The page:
One Year After ASA Eye Surgery
Today was a great day! After months and months of eye healing, I had my one year follow up appointment from my ASA eye surgery. My local eye doc doing the follow-up said I was close enough to 20-20 for us both to be thrilled…
And, in all actuality, 20-20 isn’t the goal for everyone. It’s not even ideal from everyone. In fact, they do tests before your surgery to see what vision you tend to prefer, so I am likely “preferring” to see things sharp at a distance after not being able to see them for so long! I’m not sure what my vision was before, but my contacts were -6.50 and I had astigmatism in both eyes.
I’m sure there are some who have it worse, but all I know is, I was so nearsighted most of my life, I couldn’t even tell how many fingers I was holding up right in front of my face! 😀 I was so nearsighted, I couldn’t walk through the house in the dark without running into the walls. I was so nearsighted, I learned to shave my legs in the morning without seeing — I could do pretty well by feel, but always had to repeat my bony knees and ankles later when I could see with contacts. I never could get right up and pop in contacts, and wearing glasses fogged up in the shower. I was so nearsighted I couldn’t drive without glasses, couldn’t walk around without them, and was often afraid of a fall-out that would render me utterly useless without the aids. I couldn’t even be at the pool without glasses or contacts, which was always an annoyance…chlorine left a permanent fog on them (thank goodness for disposables, but still).
A glory moment recently: last week, Mom came over and said, “Daughter, do you have any ‘One Solution’?”
“No, mom…I most certainly do not have any solution!”
She said, “Oh, you! I forgot. That’s just sickening.”
The other day, I went to the tanning bed (haven’t for years, but am getting a base tan this year slowly for a personal treat). ANYWAY, I didn’t have to go home to take out my “eyes” first. I didn’t have to fool with putting them back in after I had lotion on my hands. I didn’t have to worry about it AT ALL. It was lovely.
I can see really well at night driving with no halos or light problems.
It took from the end of May until the end of September before I started to have a “wow” moment and could read comfortably and see first thing in the morning definition on doors and things.
It was a LONG wait and a LONG process, but ASA was the best choice for my eyes (there were irregularities on the surface of my cornea that needed to be dealt with now or later anyway, so they just burned the surface clean with a mild alcohol solution and let it rebuild–thus the name ASA–Advanced Surface Ablation).
This photo of me drawing was one of the last trips we took where I needed my glasses, last fall break.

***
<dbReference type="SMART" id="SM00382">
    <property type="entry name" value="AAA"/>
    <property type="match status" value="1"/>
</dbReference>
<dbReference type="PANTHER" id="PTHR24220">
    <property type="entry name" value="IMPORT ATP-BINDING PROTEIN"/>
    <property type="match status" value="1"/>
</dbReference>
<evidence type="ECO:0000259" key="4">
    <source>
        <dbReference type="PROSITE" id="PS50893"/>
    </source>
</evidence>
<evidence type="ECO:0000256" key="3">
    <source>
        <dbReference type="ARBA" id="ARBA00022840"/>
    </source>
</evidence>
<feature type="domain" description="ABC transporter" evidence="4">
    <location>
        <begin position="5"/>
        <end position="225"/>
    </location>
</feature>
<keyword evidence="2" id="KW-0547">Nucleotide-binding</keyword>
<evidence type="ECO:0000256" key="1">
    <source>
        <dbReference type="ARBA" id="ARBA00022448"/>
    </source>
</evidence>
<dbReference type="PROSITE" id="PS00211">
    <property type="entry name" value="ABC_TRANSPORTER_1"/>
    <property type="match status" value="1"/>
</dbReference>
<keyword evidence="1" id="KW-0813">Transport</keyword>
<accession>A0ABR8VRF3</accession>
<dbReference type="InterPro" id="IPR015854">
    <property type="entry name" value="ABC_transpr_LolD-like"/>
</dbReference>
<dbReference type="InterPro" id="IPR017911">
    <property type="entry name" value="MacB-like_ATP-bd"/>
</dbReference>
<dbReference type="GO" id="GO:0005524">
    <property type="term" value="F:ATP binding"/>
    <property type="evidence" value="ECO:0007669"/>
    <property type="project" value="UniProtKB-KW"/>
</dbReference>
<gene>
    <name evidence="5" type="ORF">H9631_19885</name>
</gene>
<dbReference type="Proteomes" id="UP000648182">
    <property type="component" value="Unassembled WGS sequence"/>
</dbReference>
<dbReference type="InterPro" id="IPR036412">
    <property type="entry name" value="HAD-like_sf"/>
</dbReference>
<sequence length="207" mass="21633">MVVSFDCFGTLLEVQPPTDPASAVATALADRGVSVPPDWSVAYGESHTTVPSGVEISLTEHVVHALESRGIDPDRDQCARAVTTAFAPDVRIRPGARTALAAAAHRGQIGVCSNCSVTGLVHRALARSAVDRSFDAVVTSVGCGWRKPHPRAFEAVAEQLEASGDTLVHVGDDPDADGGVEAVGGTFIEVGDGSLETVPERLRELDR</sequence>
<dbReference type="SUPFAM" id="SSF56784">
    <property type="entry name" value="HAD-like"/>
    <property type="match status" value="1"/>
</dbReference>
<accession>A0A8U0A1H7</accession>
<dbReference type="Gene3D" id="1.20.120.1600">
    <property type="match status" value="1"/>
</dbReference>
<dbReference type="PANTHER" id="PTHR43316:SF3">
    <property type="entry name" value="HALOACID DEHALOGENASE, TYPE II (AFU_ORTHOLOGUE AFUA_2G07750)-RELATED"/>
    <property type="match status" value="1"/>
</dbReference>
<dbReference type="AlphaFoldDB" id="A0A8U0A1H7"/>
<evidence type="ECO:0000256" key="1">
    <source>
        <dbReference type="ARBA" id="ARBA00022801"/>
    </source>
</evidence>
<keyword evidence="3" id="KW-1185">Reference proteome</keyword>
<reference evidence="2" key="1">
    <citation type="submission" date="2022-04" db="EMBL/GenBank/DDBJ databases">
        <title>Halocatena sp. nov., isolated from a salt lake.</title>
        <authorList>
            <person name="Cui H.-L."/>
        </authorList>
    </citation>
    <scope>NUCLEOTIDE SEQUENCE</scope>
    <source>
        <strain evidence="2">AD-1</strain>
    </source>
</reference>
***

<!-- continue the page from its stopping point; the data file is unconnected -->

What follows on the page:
This year, I didn’t have to pack all that stuff to go swim in a heavily chlorinated hotel pool! (Ironically, the pool water was too cool for me to swim…but still, even the chlorinated air used to dry out my contacts!)
The dry eye symptoms from the surgery have gotten progressively better since my last visit, though I still use drops some in the morning, especially if I have a lot of popcorn the night before.
My eyes ARE STILL healing, and my vision was still improving even a year later! I have improved a half step since the last visit in my worse eye.
My eyes aren’t fatigued at the end of the day from a day of contacts. I am saved minutes of my morning and evening routines, and the hassle of inserting and removing contacts is such a blessing. I don’t have to find my glasses. Be thankful if you have good vision already!
It’s a great gift–I used to pray as a young girl that if God would heal, that he’d heal my eyes (and my zits). My zits are mostly gone now, twenty years later, and my eyes are “healed”.
I’ll take it. He is GOOD!
I wouldn’t say it’s for everyone. The discomfort, risks, and expense wouldn’t seem worth it to me unless there was a great lifestyle benefit to be gained. If you are getting older and have cataracts, insurance will pay for it, so I’d wait.
The bad part is, you may not know until you go for the consult whether you get Lasik or ASA. I had to have the latter, which meant the difference in a 3 day recovery and a 3 month recovery, a lot more pain, and a lot more waiting. So, think carefully before you go jumping on a bandwagon. It costs just way too much if it’s not a debilitating thing for you, and not everyone is a candidate, even if you want it.
My eyes had finally stopped changing for a few years, and soon, they will start going downhill again, it was a golden moment for me to do it, if it were to be done. I can get the most out of the expense.
Thank you, dear husband! He stuck by me, drove me, and helped me out during my recovery. Three cheers!
TODAY:20/25 in my Right eye; 20/30 in my Left… I like it!
I CAN SEE!
PHOTO: March 2009, Park (trust dark tinted sunglasses, protecting my eyes from harmful UV as they continue to heal–The eye surgeon in Louisville said they were really uncertain as to how long it actually took a lifetime of cornea to heal back fully, but the eye doctor today, and even in January, said if he didn’t know I’d had the surgery, he could see NO sign of scar tissue or even any line at all that indicated it had been done at all. AMAZING.)
READ MORE: If you want to read more about the days/months following the surgery here’s a link to those back posts. (I love the photo on one of those links where I found a way to decorate my post-surgery goggles with sequins. I may have been in a heck of a lot of pain, on morphine, taking twenty some odd eye drops a day, but dad-gum it, I was going to have me some girlie sequins going on!)